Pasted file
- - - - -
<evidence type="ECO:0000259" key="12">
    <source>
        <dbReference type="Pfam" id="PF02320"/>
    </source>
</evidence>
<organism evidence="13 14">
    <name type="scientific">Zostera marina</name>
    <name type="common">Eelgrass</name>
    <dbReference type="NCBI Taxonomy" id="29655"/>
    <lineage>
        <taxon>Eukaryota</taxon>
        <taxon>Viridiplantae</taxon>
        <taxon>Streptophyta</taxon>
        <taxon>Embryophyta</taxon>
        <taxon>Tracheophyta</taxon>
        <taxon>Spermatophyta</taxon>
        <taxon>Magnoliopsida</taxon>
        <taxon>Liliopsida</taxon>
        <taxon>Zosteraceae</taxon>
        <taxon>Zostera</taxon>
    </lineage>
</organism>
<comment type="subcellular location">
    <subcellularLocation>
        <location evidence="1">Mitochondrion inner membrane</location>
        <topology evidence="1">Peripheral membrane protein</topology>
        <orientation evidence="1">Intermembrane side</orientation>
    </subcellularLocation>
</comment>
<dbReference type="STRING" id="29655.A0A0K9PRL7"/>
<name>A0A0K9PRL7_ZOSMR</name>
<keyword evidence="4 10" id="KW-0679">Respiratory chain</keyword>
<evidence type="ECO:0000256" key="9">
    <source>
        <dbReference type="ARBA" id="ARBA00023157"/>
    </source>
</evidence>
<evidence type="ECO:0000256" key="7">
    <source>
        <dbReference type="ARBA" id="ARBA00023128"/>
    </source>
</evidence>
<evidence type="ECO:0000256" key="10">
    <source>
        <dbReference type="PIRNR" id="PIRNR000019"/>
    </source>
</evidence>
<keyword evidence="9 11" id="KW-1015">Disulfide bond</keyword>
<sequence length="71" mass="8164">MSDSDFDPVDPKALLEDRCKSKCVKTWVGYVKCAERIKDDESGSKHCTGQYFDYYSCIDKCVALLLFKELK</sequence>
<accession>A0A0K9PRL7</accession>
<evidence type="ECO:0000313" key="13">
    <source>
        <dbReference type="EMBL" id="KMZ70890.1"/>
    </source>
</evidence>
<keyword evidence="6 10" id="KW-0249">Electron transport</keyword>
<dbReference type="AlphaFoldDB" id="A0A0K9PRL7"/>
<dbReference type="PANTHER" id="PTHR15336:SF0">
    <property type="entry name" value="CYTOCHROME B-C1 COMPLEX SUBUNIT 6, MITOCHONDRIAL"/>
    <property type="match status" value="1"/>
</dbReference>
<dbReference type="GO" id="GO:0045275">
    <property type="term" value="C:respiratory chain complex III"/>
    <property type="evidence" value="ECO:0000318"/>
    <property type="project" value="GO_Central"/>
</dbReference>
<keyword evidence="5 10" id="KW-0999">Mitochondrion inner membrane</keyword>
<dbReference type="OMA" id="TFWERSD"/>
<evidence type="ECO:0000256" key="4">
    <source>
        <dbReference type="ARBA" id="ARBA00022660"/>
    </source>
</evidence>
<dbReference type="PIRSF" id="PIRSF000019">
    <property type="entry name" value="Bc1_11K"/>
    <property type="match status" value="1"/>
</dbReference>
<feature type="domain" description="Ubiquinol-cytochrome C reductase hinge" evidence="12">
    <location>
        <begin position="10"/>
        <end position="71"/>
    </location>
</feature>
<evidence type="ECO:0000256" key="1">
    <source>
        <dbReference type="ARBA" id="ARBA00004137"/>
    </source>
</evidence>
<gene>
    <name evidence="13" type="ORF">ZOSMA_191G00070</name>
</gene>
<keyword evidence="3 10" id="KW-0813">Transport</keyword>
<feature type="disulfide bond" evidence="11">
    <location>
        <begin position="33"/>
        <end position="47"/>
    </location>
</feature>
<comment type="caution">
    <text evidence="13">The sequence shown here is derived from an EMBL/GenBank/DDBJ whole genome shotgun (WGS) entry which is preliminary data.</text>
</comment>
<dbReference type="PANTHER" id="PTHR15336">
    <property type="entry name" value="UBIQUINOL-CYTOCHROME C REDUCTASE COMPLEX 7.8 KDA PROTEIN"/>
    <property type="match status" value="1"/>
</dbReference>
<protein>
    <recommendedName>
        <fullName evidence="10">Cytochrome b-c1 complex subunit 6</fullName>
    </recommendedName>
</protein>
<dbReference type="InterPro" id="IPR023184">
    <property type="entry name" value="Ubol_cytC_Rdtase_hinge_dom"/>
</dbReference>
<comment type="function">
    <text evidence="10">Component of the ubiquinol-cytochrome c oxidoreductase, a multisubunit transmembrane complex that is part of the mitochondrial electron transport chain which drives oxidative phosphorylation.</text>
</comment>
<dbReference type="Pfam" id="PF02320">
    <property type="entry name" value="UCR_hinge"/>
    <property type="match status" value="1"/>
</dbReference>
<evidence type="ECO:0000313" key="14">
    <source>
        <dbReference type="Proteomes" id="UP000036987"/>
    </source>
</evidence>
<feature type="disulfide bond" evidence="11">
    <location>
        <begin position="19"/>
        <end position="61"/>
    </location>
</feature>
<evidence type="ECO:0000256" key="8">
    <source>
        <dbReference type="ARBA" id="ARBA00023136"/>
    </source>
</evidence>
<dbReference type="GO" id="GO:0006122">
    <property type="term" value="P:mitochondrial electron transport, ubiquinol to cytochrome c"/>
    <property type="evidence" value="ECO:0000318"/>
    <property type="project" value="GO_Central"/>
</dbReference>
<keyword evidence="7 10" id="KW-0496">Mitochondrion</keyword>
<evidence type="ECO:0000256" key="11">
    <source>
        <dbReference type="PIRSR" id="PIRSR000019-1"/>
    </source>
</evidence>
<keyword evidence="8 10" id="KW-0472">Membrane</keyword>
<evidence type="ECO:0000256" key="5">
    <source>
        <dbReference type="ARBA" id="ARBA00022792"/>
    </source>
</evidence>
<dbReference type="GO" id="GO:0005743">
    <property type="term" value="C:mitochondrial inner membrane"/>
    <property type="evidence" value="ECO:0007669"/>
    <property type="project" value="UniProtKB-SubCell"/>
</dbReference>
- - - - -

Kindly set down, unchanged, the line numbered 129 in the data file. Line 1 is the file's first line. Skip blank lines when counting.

        <end position="61"/>